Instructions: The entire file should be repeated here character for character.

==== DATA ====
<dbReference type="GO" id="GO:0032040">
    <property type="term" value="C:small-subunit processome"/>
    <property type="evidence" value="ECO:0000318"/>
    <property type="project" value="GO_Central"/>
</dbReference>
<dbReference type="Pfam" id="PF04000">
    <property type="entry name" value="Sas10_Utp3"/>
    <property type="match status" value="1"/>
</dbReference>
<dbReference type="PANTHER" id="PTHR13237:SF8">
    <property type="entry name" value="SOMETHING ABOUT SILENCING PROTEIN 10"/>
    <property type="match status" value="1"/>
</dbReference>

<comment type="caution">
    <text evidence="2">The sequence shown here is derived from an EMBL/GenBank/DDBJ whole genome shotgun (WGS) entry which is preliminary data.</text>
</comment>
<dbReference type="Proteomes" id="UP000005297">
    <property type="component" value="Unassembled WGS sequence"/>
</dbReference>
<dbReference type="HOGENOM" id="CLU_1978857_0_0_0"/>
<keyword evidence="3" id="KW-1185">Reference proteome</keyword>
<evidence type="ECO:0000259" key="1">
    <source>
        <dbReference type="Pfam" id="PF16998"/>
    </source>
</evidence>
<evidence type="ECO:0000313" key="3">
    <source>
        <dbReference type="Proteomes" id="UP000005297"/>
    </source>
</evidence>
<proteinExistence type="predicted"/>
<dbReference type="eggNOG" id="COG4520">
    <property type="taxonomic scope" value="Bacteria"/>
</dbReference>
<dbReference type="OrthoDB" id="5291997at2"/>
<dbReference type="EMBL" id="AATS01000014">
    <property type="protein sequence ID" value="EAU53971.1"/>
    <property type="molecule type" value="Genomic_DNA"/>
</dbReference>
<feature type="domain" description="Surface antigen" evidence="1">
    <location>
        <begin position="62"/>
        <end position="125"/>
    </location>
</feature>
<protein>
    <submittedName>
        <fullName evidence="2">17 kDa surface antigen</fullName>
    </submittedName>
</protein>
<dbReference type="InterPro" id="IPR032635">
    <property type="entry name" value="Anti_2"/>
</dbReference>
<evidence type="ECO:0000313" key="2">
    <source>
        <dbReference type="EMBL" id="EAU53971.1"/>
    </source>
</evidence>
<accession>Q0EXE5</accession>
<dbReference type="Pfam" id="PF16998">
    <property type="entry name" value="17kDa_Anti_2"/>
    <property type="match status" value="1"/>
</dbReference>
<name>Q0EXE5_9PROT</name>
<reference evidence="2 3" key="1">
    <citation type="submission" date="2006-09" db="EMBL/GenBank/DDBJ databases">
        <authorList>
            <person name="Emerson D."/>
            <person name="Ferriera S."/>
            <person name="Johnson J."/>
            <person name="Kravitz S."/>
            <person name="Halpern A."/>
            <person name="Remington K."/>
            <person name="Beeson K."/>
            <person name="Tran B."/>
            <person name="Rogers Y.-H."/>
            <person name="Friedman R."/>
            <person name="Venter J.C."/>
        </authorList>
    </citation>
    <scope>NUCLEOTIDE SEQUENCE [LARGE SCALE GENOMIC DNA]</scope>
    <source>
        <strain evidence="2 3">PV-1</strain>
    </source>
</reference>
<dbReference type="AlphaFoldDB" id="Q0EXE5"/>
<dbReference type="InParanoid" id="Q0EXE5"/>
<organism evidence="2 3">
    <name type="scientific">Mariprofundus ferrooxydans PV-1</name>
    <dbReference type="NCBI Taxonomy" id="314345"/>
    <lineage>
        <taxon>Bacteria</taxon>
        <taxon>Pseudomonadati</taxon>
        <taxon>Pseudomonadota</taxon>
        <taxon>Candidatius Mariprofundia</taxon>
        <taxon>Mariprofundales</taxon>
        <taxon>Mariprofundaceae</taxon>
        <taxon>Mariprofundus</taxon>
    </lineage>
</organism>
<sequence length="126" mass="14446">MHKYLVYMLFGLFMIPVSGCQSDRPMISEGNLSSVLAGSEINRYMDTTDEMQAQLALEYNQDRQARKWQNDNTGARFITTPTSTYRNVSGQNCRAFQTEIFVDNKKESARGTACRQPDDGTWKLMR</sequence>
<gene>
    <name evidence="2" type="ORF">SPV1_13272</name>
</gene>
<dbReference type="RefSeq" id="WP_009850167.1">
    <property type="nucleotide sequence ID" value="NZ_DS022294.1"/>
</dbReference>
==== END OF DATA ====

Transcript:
<dbReference type="GO" id="GO:0032040">
    <property type="term" value="C:small-subunit processome"/>
    <property type="evidence" value="ECO:0000318"/>
    <property type="project" value="GO_Central"/>
</dbReference>
<dbReference type="Pfam" id="PF04000">
    <property type="entry name" value="Sas10_Utp3"/>
    <property type="match status" value="1"/>
</dbReference>
<dbReference type="PANTHER" id="PTHR13237:SF8">
    <property type="entry name" value="SOMETHING ABOUT SILENCING PROTEIN 10"/>
    <property type="match status" value="1"/>
</dbReference>

<comment type="caution">
    <text evidence="2">The sequence shown here is derived from an EMBL/GenBank/DDBJ whole genome shotgun (WGS) entry which is preliminary data.</text>
</comment>
<dbReference type="Proteomes" id="UP000005297">
    <property type="component" value="Unassembled WGS sequence"/>
</dbReference>
<dbReference type="HOGENOM" id="CLU_1978857_0_0_0"/>
<keyword evidence="3" id="KW-1185">Reference proteome</keyword>
<evidence type="ECO:0000259" key="1">
    <source>
        <dbReference type="Pfam" id="PF16998"/>
    </source>
</evidence>
<evidence type="ECO:0000313" key="3">
    <source>
        <dbReference type="Proteomes" id="UP000005297"/>
    </source>
</evidence>
<proteinExistence type="predicted"/>
<dbReference type="eggNOG" id="COG4520">
    <property type="taxonomic scope" value="Bacteria"/>
</dbReference>
<dbReference type="OrthoDB" id="5291997at2"/>
<dbReference type="EMBL" id="AATS01000014">
    <property type="protein sequence ID" value="EAU53971.1"/>
    <property type="molecule type" value="Genomic_DNA"/>
</dbReference>
<feature type="domain" description="Surface antigen" evidence="1">
    <location>
        <begin position="62"/>
        <end position="125"/>
    </location>
</feature>
<protein>
    <submittedName>
        <fullName evidence="2">17 kDa surface antigen</fullName>
    </submittedName>
</protein>
<dbReference type="InterPro" id="IPR032635">
    <property type="entry name" value="Anti_2"/>
</dbReference>
<evidence type="ECO:0000313" key="2">
    <source>
        <dbReference type="EMBL" id="EAU53971.1"/>
    </source>
</evidence>
<accession>Q0EXE5</accession>
<dbReference type="Pfam" id="PF16998">
    <property type="entry name" value="17kDa_Anti_2"/>
    <property type="match status" value="1"/>
</dbReference>
<name>Q0EXE5_9PROT</name>
<reference evidence="2 3" key="1">
    <citation type="submission" date="2006-09" db="EMBL/GenBank/DDBJ databases">
        <authorList>
            <person name="Emerson D."/>
            <person name="Ferriera S."/>
            <person name="Johnson J."/>
            <person name="Kravitz S."/>
            <person name="Halpern A."/>
            <person name="Remington K."/>
            <person name="Beeson K."/>
            <person name="Tran B."/>
            <person name="Rogers Y.-H."/>
            <person name="Friedman R."/>
            <person name="Venter J.C."/>
        </authorList>
    </citation>
    <scope>NUCLEOTIDE SEQUENCE [LARGE SCALE GENOMIC DNA]</scope>
    <source>
        <strain evidence="2 3">PV-1</strain>
    </source>
</reference>
<dbReference type="AlphaFoldDB" id="Q0EXE5"/>
<dbReference type="InParanoid" id="Q0EXE5"/>
<organism evidence="2 3">
    <name type="scientific">Mariprofundus ferrooxydans PV-1</name>
    <dbReference type="NCBI Taxonomy" id="314345"/>
    <lineage>
        <taxon>Bacteria</taxon>
        <taxon>Pseudomonadati</taxon>
        <taxon>Pseudomonadota</taxon>
        <taxon>Candidatius Mariprofundia</taxon>
        <taxon>Mariprofundales</taxon>
        <taxon>Mariprofundaceae</taxon>
        <taxon>Mariprofundus</taxon>
    </lineage>
</organism>
<sequence length="126" mass="14446">MHKYLVYMLFGLFMIPVSGCQSDRPMISEGNLSSVLAGSEINRYMDTTDEMQAQLALEYNQDRQARKWQNDNTGARFITTPTSTYRNVSGQNCRAFQTEIFVDNKKESARGTACRQPDDGTWKLMR</sequence>
<gene>
    <name evidence="2" type="ORF">SPV1_13272</name>
</gene>
<dbReference type="RefSeq" id="WP_009850167.1">
    <property type="nucleotide sequence ID" value="NZ_DS022294.1"/>
</dbReference>